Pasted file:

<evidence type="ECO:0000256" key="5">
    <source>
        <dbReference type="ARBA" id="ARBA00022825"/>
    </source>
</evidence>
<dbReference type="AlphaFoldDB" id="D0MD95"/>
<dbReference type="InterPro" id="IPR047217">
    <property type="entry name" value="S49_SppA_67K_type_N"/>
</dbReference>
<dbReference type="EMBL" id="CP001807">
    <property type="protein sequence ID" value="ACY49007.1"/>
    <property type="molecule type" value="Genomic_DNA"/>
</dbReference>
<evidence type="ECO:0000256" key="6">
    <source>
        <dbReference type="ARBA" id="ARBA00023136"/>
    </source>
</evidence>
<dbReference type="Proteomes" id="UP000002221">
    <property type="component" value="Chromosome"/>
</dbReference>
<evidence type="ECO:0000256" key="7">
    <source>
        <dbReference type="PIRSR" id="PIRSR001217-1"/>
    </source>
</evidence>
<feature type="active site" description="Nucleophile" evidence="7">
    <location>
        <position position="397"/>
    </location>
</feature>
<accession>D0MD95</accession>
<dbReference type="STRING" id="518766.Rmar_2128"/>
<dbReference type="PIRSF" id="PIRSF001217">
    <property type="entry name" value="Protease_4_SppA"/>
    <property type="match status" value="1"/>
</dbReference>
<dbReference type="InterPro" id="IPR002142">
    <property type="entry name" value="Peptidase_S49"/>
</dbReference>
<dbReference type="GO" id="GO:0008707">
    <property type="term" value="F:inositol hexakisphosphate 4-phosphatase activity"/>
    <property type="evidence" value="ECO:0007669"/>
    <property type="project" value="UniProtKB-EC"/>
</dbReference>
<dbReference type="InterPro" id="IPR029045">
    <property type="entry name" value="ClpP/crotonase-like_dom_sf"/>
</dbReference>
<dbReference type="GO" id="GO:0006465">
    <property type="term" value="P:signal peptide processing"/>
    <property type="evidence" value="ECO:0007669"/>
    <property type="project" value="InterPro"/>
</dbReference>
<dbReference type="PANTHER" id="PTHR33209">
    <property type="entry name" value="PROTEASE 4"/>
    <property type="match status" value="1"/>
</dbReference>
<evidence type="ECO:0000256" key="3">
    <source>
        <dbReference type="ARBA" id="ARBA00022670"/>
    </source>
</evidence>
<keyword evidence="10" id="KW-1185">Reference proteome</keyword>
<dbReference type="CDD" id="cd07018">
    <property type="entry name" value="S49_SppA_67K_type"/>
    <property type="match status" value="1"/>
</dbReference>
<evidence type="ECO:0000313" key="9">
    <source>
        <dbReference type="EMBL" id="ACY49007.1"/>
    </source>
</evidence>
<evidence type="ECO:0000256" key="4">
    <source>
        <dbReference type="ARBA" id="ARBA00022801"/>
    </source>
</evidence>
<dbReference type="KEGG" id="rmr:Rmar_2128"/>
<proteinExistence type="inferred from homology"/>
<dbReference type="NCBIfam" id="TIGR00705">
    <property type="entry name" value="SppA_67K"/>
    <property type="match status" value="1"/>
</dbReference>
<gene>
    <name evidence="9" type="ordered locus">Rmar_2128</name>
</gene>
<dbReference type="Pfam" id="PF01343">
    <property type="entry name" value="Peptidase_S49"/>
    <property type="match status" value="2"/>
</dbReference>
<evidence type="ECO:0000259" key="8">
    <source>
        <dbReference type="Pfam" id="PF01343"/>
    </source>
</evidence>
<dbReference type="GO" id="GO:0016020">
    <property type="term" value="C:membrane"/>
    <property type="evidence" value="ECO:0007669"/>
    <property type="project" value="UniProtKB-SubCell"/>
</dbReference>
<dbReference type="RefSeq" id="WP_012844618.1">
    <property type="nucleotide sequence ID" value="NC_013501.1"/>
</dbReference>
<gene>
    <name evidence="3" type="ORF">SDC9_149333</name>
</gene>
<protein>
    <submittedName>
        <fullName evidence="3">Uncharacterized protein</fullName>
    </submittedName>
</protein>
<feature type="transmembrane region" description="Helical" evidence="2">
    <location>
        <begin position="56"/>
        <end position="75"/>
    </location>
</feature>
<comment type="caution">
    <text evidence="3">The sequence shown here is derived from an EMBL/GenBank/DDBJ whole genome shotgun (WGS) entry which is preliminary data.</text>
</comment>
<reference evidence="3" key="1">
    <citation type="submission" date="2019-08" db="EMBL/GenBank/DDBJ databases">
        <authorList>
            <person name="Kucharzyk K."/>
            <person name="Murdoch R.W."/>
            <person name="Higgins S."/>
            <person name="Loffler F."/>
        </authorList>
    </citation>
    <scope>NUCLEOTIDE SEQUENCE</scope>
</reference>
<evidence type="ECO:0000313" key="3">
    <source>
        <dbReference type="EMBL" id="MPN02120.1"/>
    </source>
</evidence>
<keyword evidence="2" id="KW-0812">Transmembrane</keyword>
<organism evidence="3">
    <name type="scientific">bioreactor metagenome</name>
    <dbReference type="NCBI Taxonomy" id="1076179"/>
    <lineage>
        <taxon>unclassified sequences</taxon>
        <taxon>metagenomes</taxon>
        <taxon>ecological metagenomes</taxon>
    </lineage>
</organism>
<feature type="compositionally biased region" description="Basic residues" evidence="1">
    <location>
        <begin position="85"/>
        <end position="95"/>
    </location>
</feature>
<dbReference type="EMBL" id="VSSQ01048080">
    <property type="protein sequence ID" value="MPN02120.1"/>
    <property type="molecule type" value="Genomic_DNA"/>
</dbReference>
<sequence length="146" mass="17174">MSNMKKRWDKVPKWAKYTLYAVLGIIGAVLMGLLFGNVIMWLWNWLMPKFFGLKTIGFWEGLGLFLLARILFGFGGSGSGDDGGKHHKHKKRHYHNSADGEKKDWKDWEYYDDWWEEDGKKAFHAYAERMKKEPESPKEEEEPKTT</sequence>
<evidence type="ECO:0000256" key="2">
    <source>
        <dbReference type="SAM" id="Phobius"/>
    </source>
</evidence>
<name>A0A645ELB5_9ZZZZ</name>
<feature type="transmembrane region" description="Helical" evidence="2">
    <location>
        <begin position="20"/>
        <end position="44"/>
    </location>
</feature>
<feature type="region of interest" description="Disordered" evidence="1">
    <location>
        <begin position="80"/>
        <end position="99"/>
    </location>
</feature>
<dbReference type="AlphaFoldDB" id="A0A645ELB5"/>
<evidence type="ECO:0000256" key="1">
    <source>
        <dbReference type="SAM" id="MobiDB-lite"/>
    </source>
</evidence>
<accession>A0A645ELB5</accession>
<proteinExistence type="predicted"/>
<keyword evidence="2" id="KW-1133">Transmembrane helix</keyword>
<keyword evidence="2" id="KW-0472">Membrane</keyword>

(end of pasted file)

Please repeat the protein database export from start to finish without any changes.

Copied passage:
<evidence type="ECO:0000256" key="5">
    <source>
        <dbReference type="ARBA" id="ARBA00022825"/>
    </source>
</evidence>
<dbReference type="AlphaFoldDB" id="D0MD95"/>
<dbReference type="InterPro" id="IPR047217">
    <property type="entry name" value="S49_SppA_67K_type_N"/>
</dbReference>
<dbReference type="EMBL" id="CP001807">
    <property type="protein sequence ID" value="ACY49007.1"/>
    <property type="molecule type" value="Genomic_DNA"/>
</dbReference>
<evidence type="ECO:0000256" key="6">
    <source>
        <dbReference type="ARBA" id="ARBA00023136"/>
    </source>
</evidence>
<dbReference type="Proteomes" id="UP000002221">
    <property type="component" value="Chromosome"/>
</dbReference>
<evidence type="ECO:0000256" key="7">
    <source>
        <dbReference type="PIRSR" id="PIRSR001217-1"/>
    </source>
</evidence>
<feature type="active site" description="Nucleophile" evidence="7">
    <location>
        <position position="397"/>
    </location>
</feature>
<accession>D0MD95</accession>
<dbReference type="STRING" id="518766.Rmar_2128"/>
<dbReference type="PIRSF" id="PIRSF001217">
    <property type="entry name" value="Protease_4_SppA"/>
    <property type="match status" value="1"/>
</dbReference>
<dbReference type="InterPro" id="IPR002142">
    <property type="entry name" value="Peptidase_S49"/>
</dbReference>
<dbReference type="GO" id="GO:0008707">
    <property type="term" value="F:inositol hexakisphosphate 4-phosphatase activity"/>
    <property type="evidence" value="ECO:0007669"/>
    <property type="project" value="UniProtKB-EC"/>
</dbReference>
<dbReference type="InterPro" id="IPR029045">
    <property type="entry name" value="ClpP/crotonase-like_dom_sf"/>
</dbReference>
<dbReference type="GO" id="GO:0006465">
    <property type="term" value="P:signal peptide processing"/>
    <property type="evidence" value="ECO:0007669"/>
    <property type="project" value="InterPro"/>
</dbReference>
<dbReference type="PANTHER" id="PTHR33209">
    <property type="entry name" value="PROTEASE 4"/>
    <property type="match status" value="1"/>
</dbReference>
<evidence type="ECO:0000256" key="3">
    <source>
        <dbReference type="ARBA" id="ARBA00022670"/>
    </source>
</evidence>
<keyword evidence="10" id="KW-1185">Reference proteome</keyword>
<dbReference type="CDD" id="cd07018">
    <property type="entry name" value="S49_SppA_67K_type"/>
    <property type="match status" value="1"/>
</dbReference>
<evidence type="ECO:0000313" key="9">
    <source>
        <dbReference type="EMBL" id="ACY49007.1"/>
    </source>
</evidence>
<evidence type="ECO:0000256" key="4">
    <source>
        <dbReference type="ARBA" id="ARBA00022801"/>
    </source>
</evidence>
<dbReference type="KEGG" id="rmr:Rmar_2128"/>
<proteinExistence type="inferred from homology"/>
<dbReference type="NCBIfam" id="TIGR00705">
    <property type="entry name" value="SppA_67K"/>
    <property type="match status" value="1"/>
</dbReference>
<gene>
    <name evidence="9" type="ordered locus">Rmar_2128</name>
</gene>
<dbReference type="Pfam" id="PF01343">
    <property type="entry name" value="Peptidase_S49"/>
    <property type="match status" value="2"/>
</dbReference>
<evidence type="ECO:0000259" key="8">
    <source>
        <dbReference type="Pfam" id="PF01343"/>
    </source>
</evidence>
<dbReference type="GO" id="GO:0016020">
    <property type="term" value="C:membrane"/>
    <property type="evidence" value="ECO:0007669"/>
    <property type="project" value="UniProtKB-SubCell"/>
</dbReference>
<dbReference type="RefSeq" id="WP_012844618.1">
    <property type="nucleotide sequence ID" value="NC_013501.1"/>
</dbReference>
<gene>
    <name evidence="3" type="ORF">SDC9_149333</name>
</gene>
<protein>
    <submittedName>
        <fullName evidence="3">Uncharacterized protein</fullName>
    </submittedName>
</protein>
<feature type="transmembrane region" description="Helical" evidence="2">
    <location>
        <begin position="56"/>
        <end position="75"/>
    </location>
</feature>
<comment type="caution">
    <text evidence="3">The sequence shown here is derived from an EMBL/GenBank/DDBJ whole genome shotgun (WGS) entry which is preliminary data.</text>
</comment>
<reference evidence="3" key="1">
    <citation type="submission" date="2019-08" db="EMBL/GenBank/DDBJ databases">
        <authorList>
            <person name="Kucharzyk K."/>
            <person name="Murdoch R.W."/>
            <person name="Higgins S."/>
            <person name="Loffler F."/>
        </authorList>
    </citation>
    <scope>NUCLEOTIDE SEQUENCE</scope>
</reference>
<evidence type="ECO:0000313" key="3">
    <source>
        <dbReference type="EMBL" id="MPN02120.1"/>
    </source>
</evidence>
<keyword evidence="2" id="KW-0812">Transmembrane</keyword>
<organism evidence="3">
    <name type="scientific">bioreactor metagenome</name>
    <dbReference type="NCBI Taxonomy" id="1076179"/>
    <lineage>
        <taxon>unclassified sequences</taxon>
        <taxon>metagenomes</taxon>
        <taxon>ecological metagenomes</taxon>
    </lineage>
</organism>
<feature type="compositionally biased region" description="Basic residues" evidence="1">
    <location>
        <begin position="85"/>
        <end position="95"/>
    </location>
</feature>
<dbReference type="EMBL" id="VSSQ01048080">
    <property type="protein sequence ID" value="MPN02120.1"/>
    <property type="molecule type" value="Genomic_DNA"/>
</dbReference>
<sequence length="146" mass="17174">MSNMKKRWDKVPKWAKYTLYAVLGIIGAVLMGLLFGNVIMWLWNWLMPKFFGLKTIGFWEGLGLFLLARILFGFGGSGSGDDGGKHHKHKKRHYHNSADGEKKDWKDWEYYDDWWEEDGKKAFHAYAERMKKEPESPKEEEEPKTT</sequence>
<evidence type="ECO:0000256" key="2">
    <source>
        <dbReference type="SAM" id="Phobius"/>
    </source>
</evidence>
<name>A0A645ELB5_9ZZZZ</name>
<feature type="transmembrane region" description="Helical" evidence="2">
    <location>
        <begin position="20"/>
        <end position="44"/>
    </location>
</feature>
<feature type="region of interest" description="Disordered" evidence="1">
    <location>
        <begin position="80"/>
        <end position="99"/>
    </location>
</feature>
<dbReference type="AlphaFoldDB" id="A0A645ELB5"/>
<evidence type="ECO:0000256" key="1">
    <source>
        <dbReference type="SAM" id="MobiDB-lite"/>
    </source>
</evidence>
<accession>A0A645ELB5</accession>
<proteinExistence type="predicted"/>
<keyword evidence="2" id="KW-1133">Transmembrane helix</keyword>
<keyword evidence="2" id="KW-0472">Membrane</keyword>